Gary Palmer gpalmer at freebsd.org
Mon Nov 14 21:09:59 UTC 2011

On Tue, Nov 01, 2011 at 10:24:06PM +0200, Alexander Motin wrote:
> On 01.11.2011 19:50, Dennis K?gel wrote:
> > Not sure if replying on-list or off-list makes more sense...
> Replying on-list could share experience to other users.
> > Anyway, some first impressions, on stable/9:
> > 
> > The lab environment here is a EMC VNX / Clariion SAN, which has two Storage Processors, connected to different switches, connected to two isp(4)s on the test machine. So at any time, the machine sees four paths, but only two are available (depending on which SP owns the LUN).
> > 
> > 580# camcontrol devlist
> > <DGC VRAID 0531>                   at scbus0 target 0 lun 0 (da0,pass0)
> > <DGC VRAID 0531>                   at scbus0 target 1 lun 0 (da1,pass1)
> > <DGC VRAID 0531>                   at scbus1 target 0 lun 0 (da2,pass2)
> > <DGC VRAID 0531>                   at scbus1 target 1 lun 0 (da3,pass3)
> > <COMPAQ RAID 1(1VOLUME OK>         at scbus2 target 0 lun 0 (da4,pass4)
> > <COMPAQ RAID 0  VOLUME OK>         at scbus2 target 1 lun 0 (da5,pass5)
> > <hp DVD D  DS8D3SH HHE7>           at scbus4 target 0 lun 0 (cd0,pass6)
> > 
> > I miss the ability to "add" disks to automatic mode multipaths, but I (just now) realized this only makes sense when gmultipath has some kind of path checking facility (like periodically trying to read sector 0 of each configured device, this is was Linux' devicemapper-multipathd does).
> In automatic mode other paths supposed to be detected via metadata
> reading. If in your case some paths are not readable, automatic mode
> can't work as expected. By the way, could you describe how your
> configuration supposed to work, like when other paths will start
> working? 

Without knowledge of the particular Clariion SAN Dennis is working with,
I've seen some so-called active/active RAID controllers force a LUN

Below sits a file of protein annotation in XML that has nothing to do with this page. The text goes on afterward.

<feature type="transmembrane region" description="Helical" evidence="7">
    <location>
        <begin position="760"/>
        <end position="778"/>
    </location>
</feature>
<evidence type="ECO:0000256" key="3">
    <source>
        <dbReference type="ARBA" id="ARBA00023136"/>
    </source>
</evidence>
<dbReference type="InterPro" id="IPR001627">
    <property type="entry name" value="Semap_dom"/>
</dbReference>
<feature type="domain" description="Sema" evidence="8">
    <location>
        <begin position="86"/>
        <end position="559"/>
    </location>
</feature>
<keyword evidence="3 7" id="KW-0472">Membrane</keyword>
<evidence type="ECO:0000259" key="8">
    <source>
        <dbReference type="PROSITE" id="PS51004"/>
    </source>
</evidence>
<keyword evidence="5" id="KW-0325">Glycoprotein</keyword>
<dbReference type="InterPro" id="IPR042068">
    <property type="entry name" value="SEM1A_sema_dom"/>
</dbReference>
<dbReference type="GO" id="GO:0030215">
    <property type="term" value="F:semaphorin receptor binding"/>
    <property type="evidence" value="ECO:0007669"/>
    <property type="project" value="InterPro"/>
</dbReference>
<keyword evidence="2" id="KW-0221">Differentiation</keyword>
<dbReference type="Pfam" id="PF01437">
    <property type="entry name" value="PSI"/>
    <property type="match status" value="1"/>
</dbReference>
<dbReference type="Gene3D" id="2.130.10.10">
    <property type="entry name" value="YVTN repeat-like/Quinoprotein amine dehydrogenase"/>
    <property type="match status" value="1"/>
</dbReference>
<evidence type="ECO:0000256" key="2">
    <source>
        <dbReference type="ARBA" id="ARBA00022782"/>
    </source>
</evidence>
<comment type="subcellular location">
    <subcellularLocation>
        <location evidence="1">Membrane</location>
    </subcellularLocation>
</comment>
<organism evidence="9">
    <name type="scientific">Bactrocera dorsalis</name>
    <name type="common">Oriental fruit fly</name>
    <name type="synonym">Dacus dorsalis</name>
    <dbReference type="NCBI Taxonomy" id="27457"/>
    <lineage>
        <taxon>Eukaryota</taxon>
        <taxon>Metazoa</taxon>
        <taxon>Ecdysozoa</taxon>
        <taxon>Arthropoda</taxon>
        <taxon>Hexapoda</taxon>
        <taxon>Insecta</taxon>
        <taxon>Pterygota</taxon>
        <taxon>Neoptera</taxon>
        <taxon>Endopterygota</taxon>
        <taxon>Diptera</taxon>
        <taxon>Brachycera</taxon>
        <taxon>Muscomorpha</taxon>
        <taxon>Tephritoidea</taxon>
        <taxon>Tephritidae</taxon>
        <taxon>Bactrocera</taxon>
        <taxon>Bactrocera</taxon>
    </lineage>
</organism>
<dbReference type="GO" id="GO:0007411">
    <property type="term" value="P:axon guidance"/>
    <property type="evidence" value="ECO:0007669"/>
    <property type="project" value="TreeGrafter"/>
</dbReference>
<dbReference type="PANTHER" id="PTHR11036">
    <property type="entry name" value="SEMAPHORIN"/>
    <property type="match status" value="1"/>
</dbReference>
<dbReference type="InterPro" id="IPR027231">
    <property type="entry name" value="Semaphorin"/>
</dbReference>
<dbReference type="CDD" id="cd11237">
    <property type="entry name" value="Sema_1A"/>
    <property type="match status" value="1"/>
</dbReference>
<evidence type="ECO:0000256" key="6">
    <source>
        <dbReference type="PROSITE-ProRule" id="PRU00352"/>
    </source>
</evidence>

fail over from one controller to another (taking it offline for 3 seconds
in the process) because the LUN received an I/O down a path to the controller
that was formerly taking the standby role for that LUN (and it was per-LUN,
so some would be owned by one controller and some by the other).  During
the controller switch, all I/O to the LUN would fail.  Thankfully that
particular RAID model where I observed this behaviour hasn't been sold in
several years, but I would tend to expect such behaviour at the lower
end of the storage market with the higher end units doing true active/active
configurations. (and no, I won't name the manufacturer on a public list)

This is exactly why Linux ships with a multipath configuration file, so
it can describe exactly what form of brain damage the controller in
question implements so it can work around it, and maybe even 
document some vendor-specific extensions so that the host can detect
which controller is taking which role for a particular path.

Even some controllers that don't have pathological behaviour when
they receive I/O down the wrong path have sub-optimal behaviour unless
you choose the right path.  NetApp SANs in particular typically have two
independant controllers with a high-speed internal interconnect, however
there is a measurable and not-insignificant penalty for sending the I/O
to the "partner" controller for a LUN, across the internal interconnect
(called a "VTIC" I believe) to the "owner" controller.  I've been told,
although I have not measured this myself, that it can add several ms to
a transaction, which when talking about SAN storage is potentially several
times what it takes to do the same I/O directly to the controller that
owns it.  There's probably a way to make the "partner" controller not
advertise the LUN until it takes over in a failover scenario, but every
NetApp I've worked with is set (by default I believe) to advertise the
LUN out both controllers.


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